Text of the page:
Apologies for this post’s misleading title. There isn’t of course a sequel to the excellent Becket – how could there be? What did happen, however, in one of those lovely, neat bits of timing was a trip to Canterbury I made with my family this week. We went because it was raining on Wednesday morning, another wet day on our one week off together before July, and we agreed to give up the splish-splash north-west and pilgrim our way across and down the country in order to visit the seat of the Church of England.
Needless to say it wasn’t raining in Kent, and Canterbury emerged as a rather lovely place, only really shoehorned into this century thanks to being a University town. The focus of our brief stay was obviously the Cathedral, which you really can’t miss even though we were stopped from visiting on the first night as they were filming a Hollywood production there (no idea what, unfortunately, and if you ask me rather inconsiderate of them not to advise me before I went).
I’ll confess here and now that I’m an inveterate Cathedral visitor, something about those mighty structures that were constructed at a time when buildings so enormous shouldn’t have been possible, and trying to imagine myself in medieval times, awed into submission by their sheer scale when nothing similar existed. Canterbury is of course a special place, given its position and the sheer length of time that a place of worship has been present on its site. From what I can gather, more or less as long as Christianity has existed in England there’s been a church here, which means you’re walking on 1,500 years of significant history. And it’s a fine building, perhaps second only to Ely in my chart of English Cathedrals and wholly capable of inspiring the appropriate dropping of one’s jaw. Even with bits grafted on to the structure over the centuries it’s impressive.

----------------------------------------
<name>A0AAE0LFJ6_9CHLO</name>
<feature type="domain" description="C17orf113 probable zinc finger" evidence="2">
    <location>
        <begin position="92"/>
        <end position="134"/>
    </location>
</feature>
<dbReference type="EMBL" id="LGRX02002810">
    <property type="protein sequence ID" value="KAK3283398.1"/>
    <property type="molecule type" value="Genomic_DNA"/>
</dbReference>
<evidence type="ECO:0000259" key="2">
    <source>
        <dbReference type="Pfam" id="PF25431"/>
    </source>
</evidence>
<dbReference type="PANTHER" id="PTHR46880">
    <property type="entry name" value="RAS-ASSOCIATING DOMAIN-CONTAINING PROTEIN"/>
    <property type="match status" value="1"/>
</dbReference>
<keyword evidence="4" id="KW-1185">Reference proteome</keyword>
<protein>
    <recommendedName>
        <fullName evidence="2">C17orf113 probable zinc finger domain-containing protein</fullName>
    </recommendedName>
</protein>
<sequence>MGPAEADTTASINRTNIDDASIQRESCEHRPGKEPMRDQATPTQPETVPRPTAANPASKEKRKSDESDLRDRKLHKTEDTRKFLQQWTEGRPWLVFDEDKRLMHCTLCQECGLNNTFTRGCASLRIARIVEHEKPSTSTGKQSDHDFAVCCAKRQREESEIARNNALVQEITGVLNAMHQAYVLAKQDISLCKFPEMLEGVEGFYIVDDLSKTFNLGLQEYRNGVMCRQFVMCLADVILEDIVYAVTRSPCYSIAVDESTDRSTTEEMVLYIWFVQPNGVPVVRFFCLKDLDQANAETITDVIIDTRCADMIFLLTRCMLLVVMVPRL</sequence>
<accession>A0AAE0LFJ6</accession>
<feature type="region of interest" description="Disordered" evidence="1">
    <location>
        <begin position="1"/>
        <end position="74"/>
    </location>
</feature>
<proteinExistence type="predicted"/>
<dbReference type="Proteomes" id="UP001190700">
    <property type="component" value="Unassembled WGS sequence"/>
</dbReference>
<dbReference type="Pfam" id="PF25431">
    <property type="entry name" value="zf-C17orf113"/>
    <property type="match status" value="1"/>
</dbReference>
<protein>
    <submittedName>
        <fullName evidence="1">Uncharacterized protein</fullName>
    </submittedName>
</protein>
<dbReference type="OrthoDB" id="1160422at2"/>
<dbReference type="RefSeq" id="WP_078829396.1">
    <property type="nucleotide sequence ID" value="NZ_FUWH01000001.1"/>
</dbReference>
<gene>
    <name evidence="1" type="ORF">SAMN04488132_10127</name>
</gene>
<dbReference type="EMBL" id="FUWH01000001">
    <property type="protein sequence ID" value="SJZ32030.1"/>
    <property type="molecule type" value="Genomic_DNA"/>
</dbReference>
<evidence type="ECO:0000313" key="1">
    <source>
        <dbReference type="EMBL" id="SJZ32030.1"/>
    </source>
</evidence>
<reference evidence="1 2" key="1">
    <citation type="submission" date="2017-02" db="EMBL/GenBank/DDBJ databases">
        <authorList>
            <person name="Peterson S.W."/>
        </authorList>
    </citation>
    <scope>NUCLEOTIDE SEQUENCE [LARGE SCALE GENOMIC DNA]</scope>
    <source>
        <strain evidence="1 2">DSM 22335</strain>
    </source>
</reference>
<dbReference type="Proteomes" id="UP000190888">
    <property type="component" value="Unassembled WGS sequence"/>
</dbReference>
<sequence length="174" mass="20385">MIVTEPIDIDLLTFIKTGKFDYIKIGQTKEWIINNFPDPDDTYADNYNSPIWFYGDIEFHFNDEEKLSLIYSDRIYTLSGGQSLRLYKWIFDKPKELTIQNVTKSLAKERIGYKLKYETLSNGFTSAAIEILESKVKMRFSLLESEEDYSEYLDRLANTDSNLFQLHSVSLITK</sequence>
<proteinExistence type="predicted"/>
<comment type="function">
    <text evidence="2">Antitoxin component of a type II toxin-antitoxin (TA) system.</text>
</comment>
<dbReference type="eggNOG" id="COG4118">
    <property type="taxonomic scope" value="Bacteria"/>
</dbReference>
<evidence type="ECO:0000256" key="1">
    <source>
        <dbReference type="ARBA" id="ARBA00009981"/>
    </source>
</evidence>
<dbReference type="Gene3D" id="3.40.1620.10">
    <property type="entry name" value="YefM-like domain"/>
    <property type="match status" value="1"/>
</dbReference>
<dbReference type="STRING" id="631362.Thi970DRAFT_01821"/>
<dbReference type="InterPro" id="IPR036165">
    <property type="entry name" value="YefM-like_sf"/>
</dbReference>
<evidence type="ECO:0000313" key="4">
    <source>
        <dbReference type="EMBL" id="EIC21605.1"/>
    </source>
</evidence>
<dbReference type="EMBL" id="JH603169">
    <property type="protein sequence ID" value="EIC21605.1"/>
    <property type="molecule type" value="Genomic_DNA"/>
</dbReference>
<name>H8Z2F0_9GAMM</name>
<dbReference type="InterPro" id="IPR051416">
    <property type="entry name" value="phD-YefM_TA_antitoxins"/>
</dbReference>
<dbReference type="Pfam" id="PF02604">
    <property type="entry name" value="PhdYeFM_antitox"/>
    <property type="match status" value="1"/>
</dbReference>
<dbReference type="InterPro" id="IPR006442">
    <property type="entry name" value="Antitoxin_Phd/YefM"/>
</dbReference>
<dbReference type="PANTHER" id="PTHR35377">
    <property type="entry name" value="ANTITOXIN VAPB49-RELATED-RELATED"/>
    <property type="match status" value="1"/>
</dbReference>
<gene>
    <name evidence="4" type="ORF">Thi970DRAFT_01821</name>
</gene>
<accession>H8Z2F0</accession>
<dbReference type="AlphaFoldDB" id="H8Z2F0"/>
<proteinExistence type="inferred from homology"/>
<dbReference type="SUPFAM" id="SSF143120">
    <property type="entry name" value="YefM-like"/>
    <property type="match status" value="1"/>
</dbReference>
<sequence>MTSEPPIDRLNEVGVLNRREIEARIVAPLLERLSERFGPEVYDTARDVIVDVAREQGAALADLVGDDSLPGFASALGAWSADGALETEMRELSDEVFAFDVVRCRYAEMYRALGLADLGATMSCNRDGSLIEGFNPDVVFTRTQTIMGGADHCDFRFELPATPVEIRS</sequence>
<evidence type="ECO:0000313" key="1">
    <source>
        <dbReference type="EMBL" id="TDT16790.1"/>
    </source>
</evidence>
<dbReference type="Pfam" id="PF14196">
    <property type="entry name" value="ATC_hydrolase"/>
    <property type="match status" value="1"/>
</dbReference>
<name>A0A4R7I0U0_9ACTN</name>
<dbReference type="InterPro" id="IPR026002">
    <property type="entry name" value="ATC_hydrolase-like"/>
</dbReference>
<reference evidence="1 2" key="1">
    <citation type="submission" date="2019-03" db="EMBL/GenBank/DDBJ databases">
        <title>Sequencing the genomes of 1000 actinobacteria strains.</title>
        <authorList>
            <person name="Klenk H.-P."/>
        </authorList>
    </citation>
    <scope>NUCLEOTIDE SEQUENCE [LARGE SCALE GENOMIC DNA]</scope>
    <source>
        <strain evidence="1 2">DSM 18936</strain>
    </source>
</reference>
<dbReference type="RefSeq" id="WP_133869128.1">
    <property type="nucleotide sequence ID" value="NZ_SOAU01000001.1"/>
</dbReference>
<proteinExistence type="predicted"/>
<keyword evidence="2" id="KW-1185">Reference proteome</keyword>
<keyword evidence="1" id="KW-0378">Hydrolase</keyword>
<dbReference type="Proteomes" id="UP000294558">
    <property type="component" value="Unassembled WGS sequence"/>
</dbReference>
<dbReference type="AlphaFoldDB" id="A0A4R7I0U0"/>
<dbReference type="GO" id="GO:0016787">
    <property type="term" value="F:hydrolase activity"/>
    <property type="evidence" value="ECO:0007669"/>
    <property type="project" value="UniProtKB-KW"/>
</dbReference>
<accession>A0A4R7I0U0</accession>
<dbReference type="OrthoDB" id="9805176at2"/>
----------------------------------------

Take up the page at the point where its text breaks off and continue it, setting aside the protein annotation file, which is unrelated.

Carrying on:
Inside, the main focal point is naturally the bits that involve Thomas Becket. There was something stirring about walking where he no doubt once did, exploring the exact spot in the church where he was martyred, viewing the roll of Archbishops and seeing his name on the list. For good measure there were the tombs of King Henry IV (buried deliberately adjacent to Becket in the Cathedral as the cult around the Saint was at its peak) and Edward the Black Prince here also, but nothing really compares to the Thomas stuff, and the humbling feeling of being somewhere that had paid witness to the same events I had been exploring for this site mere days earlier. Given our journey, it’s almost impossible to picture what people went through to get here in times gone by. I can get some impression from the topography alone, the way we crested a small hill before having our first sight of the place, but England in 2016 is nothing like the forested land it was back then and imagining the trek pilgrims made sounds like a special kind of ardour.
Very much a worthwhile expedition, despite the long journey and the failure of other road users to show any more care for the Highway Code than a ‘screw you, I’m going here’ attitude. Sadly, I didn’t quite have my own Dennis Price moment a la A Canterbury Tale, but I am pleased to have been at last.
In the meantime, this site might be a little quiet over the next few weeks. I’m just taking a bit of a break from it all, though I reserve the right to drop in at any time I please and place a stealth write-up on these pages.